In a blistering 2-1 opinion, the D.C. Circuit today reinstated a challenge to the IRS's procedures for issuing billions of dollars of refunds of the long distance telephone excise tax. Cohen v. Commissioner, No. 08-5088 (D.C. Cir. Aug. 7, 2009). Here is the opening of the majority's opinion:
Comic-strip writer Bob Thaves famously quipped, “A fool and his money are soon parted. It takes creative tax laws for the rest.” In this case it took the Internal Revenue Service’s (“IRS” or “the Service”) aggressive interpretation of the tax code to part millions of Americans with billions of dollars in excise tax collections. Even this remarkable feat did not end the IRS’s creativity. When it finally conceded defeat on the legal front, the IRS got really inventive and developed a refund scheme under which almost half the funds remained unclaimed. Now the IRS seeks to avoid judicial review by insisting the notice it issued, acknowledging its error and announcing the refund process, is not a binding rule but only a general policy statement.
We conclude the notice bound the Service, tax collectors, and taxpayers. Accordingly, we reverse the district court’s dismissal of Appellants’ claims made under the Administrative Procedures Act (“APA”).
The majority first explains how it has jurisdiction to hear the case (citations omitted):
We also step back to contemplate the basis of our jurisdiction. After all, this is not your typical tax case. In a run-of-the-mill case, taxpayers litigate who has the right to disputed funds, along with incidental quarrels over the IRS’s procedures, in the context of a suit for refund. This pattern exists for good reason: usually the taxpayer’s goal is to get his money back and the only way to do this is to bring a refund claim. To accomplish this, taxpayers must strictly comply with the refund procedures set forth in the tax code, including the obligation under § 7422 to file an administrative claim with the IRS before filing suit.
But this case is different: the fight is over process, not disputed funds. The IRS has conceded it did not have the right to collect the excise tax for phone charges based solely on transmission time in the first place and, with the exception of Appellant Cohen’s separate claim addressed infra, Appellants no longer seek a refund in this suit. They seek to challenge the procedural obstacles the IRS inserted between individual taxpayers and their right to file suit to recover unlawfully collected taxes. They, therefore, request that we review and overturn Notice 2006-50. This presents us with a wrinkle. The tax code waives sovereign immunity and grants district courts original jurisdiction only for civil actions for the recovery of taxes. 28 U.S.C. § 1346(a)(1). So, under what authority do we review Appellants’ APA claims and is that review permissible in light of the tax code’s vigorous limits on judicial intervention?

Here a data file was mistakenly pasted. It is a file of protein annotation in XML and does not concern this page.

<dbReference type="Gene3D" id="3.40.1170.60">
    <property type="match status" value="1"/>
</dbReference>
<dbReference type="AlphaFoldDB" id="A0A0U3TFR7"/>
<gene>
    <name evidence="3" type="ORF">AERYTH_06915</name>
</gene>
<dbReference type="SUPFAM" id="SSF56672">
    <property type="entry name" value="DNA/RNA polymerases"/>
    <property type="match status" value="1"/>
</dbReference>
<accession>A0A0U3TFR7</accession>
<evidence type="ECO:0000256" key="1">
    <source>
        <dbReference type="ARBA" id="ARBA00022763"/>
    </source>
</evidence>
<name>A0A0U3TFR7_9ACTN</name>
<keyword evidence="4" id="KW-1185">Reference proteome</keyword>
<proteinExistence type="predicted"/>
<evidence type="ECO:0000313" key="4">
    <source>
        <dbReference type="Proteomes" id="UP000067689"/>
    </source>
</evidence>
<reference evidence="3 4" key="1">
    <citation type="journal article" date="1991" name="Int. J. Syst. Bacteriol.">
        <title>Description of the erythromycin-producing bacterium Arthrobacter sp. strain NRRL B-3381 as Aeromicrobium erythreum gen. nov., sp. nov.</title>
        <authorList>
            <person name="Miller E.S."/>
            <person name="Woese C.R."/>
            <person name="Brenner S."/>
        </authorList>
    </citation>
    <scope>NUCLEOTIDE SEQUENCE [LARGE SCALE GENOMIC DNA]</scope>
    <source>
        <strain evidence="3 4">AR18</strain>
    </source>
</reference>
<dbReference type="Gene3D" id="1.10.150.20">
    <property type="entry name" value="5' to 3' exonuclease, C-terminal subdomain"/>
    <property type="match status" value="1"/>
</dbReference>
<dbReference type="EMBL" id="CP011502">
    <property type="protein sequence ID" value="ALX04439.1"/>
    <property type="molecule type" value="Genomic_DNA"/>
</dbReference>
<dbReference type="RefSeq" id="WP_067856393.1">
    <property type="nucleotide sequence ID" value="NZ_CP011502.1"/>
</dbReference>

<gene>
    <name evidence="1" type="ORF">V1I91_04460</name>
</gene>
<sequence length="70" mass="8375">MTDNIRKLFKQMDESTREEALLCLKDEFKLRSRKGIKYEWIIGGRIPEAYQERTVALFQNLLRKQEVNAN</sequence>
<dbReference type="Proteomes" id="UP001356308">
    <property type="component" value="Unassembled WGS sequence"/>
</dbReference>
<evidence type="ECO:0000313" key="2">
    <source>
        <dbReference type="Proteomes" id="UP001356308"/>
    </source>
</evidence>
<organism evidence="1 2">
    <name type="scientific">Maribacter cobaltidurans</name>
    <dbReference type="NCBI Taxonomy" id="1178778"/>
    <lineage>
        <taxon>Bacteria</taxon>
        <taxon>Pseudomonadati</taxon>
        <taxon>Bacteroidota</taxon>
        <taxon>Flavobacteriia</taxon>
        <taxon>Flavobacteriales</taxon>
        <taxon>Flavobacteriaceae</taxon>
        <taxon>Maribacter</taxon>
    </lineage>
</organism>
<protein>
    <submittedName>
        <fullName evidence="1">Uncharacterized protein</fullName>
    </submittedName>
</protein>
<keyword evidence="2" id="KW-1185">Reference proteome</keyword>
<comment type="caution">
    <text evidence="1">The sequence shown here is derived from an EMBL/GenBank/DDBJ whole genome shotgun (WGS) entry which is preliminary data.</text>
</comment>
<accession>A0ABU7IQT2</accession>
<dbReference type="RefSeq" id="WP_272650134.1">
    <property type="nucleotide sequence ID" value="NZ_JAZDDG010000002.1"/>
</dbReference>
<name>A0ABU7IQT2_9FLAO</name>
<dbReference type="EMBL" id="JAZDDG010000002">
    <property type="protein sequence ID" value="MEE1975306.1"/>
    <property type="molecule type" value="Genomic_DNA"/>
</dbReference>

Federal jurisdiction to hear this administrative challenge lies not in the tax code, but in our federal question jurisdiction. The APA waives the government’s sovereign immunity, and thus permits the exercise of jurisdiction, in actions seeking non-monetary relief with respect to agency action. 5 U.S.C. § 702. This waiver applies as long as another statute does not limit judicial review or forbid the type of relief sought.
The tax code deprives federal courts of jurisdiction over suits “for the recoveryof any internal revenue tax alleged to have been erroneously or illegally assessed or collected, . . . or of any sum alleged to have been excessive or in any manner wrongfully collected, until a claim for refund or credit has been duly filed.” 26 U.S.C. § 7422(a) (emphasis added). As a result, no suit for refund can be brought under the APA—taxpayers looking to recoup funds must proceed under the refund scheme set forth in the tax code. Rather, only in the anomalous case where the wrongful assessment is not disputed and litigants do not seek a refund is a standalone claim under the APA viable. This is that case.
Of course, Appellants hope to parlay a victory in this suit into a successful suit for recovery. But these aspirations are too remote to transform these APA claims into a suit for refund. Even if Notice 2006-50 were struck down as unlawful, Appellants still may achieve only a pyrrhic victory. Moreover, Appellants’ desire to pursue refunds later, depending on the outcome of this litigation, is perfectly acceptable and has no bearing on the nature of their claims or the remedy to which they now may be entitled. Most taxpayers seek “proper tax treatment” in addition to invalidation of a flawed regulation. Kristin E. Hickman, A Problem of Remedy: Responding to Treasury’s (Lack of) Compliance with Administrative Procedure Act Rulemaking Requirements, 76 Geo. Wash. L. REV. 1153, 1185 (2008). The possibility that this suit may help create a later opportunity for Appellants to pursue a refund in compliance with the dictates of the tax code does not affect our jurisdiction.
The majority next concludes that Notice 2006-50 did not comply with the APA (citations omitted):
With our jurisdiction established, we consider Appellants’ APA claims. The APA affords causes of action to parties adversely affected by agency action. 5 U.S.C. §§ 702, 704. Section 704, however, limits judicial review to “[a]gency action made reviewable by statute and final agency action for which there is no other adequate remedy in a court.” 5 U.S.C. § 704. A substantive rule constitutes a binding final agency action and is reviewable. Id. § 704. Courts review substantive rules to ensure, inter alia, the agency acted in a reasonable manner within its statutory authority and promulgated the rules in accordance with the notice-and-comment requirements of the APA. Id. § 706. A general statement of policy, on the other hand, is exempt from notice-and-comment rulemaking requirements and is not a “final agency action,” rendering it unreviewable. Id. §§ 553, 704.
Appellants assert Notice 2006-50 constitutes final agency action that “arbitrarily, unreasonably, and unlawfully limits restitution of the funds unlawfully exacted.” To determine whether Notice 2006-50 is a binding standard, and thus a final and reviewable agency action, we consider whether it (1) marked the “consummation” of the IRS’s decisionmaking process and (2) either affects legal “rights or obligations” or results in “legal consequences.” We conclude Notice 2006-50 operates as a substantive rule that binds the IRS, excise tax collectors, and taxpayers. ...